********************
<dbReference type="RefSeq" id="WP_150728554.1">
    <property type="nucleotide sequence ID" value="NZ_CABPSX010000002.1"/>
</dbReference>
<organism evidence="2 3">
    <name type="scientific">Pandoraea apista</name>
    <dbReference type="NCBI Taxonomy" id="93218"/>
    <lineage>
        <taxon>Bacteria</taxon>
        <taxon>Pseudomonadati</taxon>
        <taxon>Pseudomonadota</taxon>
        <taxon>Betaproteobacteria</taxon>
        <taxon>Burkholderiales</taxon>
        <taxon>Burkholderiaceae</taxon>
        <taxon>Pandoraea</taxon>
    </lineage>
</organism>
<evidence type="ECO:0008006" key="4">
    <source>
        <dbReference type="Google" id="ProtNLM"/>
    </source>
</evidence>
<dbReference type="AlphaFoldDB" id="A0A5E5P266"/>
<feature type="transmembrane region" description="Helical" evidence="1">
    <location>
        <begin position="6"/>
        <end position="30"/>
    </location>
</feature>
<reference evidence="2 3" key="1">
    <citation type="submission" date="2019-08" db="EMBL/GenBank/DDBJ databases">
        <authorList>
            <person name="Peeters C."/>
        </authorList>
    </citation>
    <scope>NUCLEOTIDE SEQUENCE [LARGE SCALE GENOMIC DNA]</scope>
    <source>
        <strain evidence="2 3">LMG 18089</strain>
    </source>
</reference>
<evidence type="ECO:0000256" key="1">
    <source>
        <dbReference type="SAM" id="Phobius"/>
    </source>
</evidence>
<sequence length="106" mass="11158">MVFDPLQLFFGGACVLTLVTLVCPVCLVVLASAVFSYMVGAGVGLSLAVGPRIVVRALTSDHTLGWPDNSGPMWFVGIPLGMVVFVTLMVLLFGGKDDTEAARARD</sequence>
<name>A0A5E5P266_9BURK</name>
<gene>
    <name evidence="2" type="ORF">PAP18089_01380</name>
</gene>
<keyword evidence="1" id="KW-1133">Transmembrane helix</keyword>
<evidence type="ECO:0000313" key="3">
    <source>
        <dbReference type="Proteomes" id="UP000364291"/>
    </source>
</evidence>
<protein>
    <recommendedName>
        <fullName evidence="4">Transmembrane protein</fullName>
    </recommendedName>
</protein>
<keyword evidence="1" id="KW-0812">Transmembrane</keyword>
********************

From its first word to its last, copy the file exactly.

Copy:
<dbReference type="RefSeq" id="WP_150728554.1">
    <property type="nucleotide sequence ID" value="NZ_CABPSX010000002.1"/>
</dbReference>
<organism evidence="2 3">
    <name type="scientific">Pandoraea apista</name>
    <dbReference type="NCBI Taxonomy" id="93218"/>
    <lineage>
        <taxon>Bacteria</taxon>
        <taxon>Pseudomonadati</taxon>
        <taxon>Pseudomonadota</taxon>
        <taxon>Betaproteobacteria</taxon>
        <taxon>Burkholderiales</taxon>
        <taxon>Burkholderiaceae</taxon>
        <taxon>Pandoraea</taxon>
    </lineage>
</organism>
<evidence type="ECO:0008006" key="4">
    <source>
        <dbReference type="Google" id="ProtNLM"/>
    </source>
</evidence>
<dbReference type="AlphaFoldDB" id="A0A5E5P266"/>
<feature type="transmembrane region" description="Helical" evidence="1">
    <location>
        <begin position="6"/>
        <end position="30"/>
    </location>
</feature>
<reference evidence="2 3" key="1">
    <citation type="submission" date="2019-08" db="EMBL/GenBank/DDBJ databases">
        <authorList>
            <person name="Peeters C."/>
        </authorList>
    </citation>
    <scope>NUCLEOTIDE SEQUENCE [LARGE SCALE GENOMIC DNA]</scope>
    <source>
        <strain evidence="2 3">LMG 18089</strain>
    </source>
</reference>
<evidence type="ECO:0000256" key="1">
    <source>
        <dbReference type="SAM" id="Phobius"/>
    </source>
</evidence>
<sequence length="106" mass="11158">MVFDPLQLFFGGACVLTLVTLVCPVCLVVLASAVFSYMVGAGVGLSLAVGPRIVVRALTSDHTLGWPDNSGPMWFVGIPLGMVVFVTLMVLLFGGKDDTEAARARD</sequence>
<name>A0A5E5P266_9BURK</name>
<gene>
    <name evidence="2" type="ORF">PAP18089_01380</name>
</gene>
<keyword evidence="1" id="KW-1133">Transmembrane helix</keyword>
<evidence type="ECO:0000313" key="3">
    <source>
        <dbReference type="Proteomes" id="UP000364291"/>
    </source>
</evidence>
<protein>
    <recommendedName>
        <fullName evidence="4">Transmembrane protein</fullName>
    </recommendedName>
</protein>
<keyword evidence="1" id="KW-0812">Transmembrane</keyword>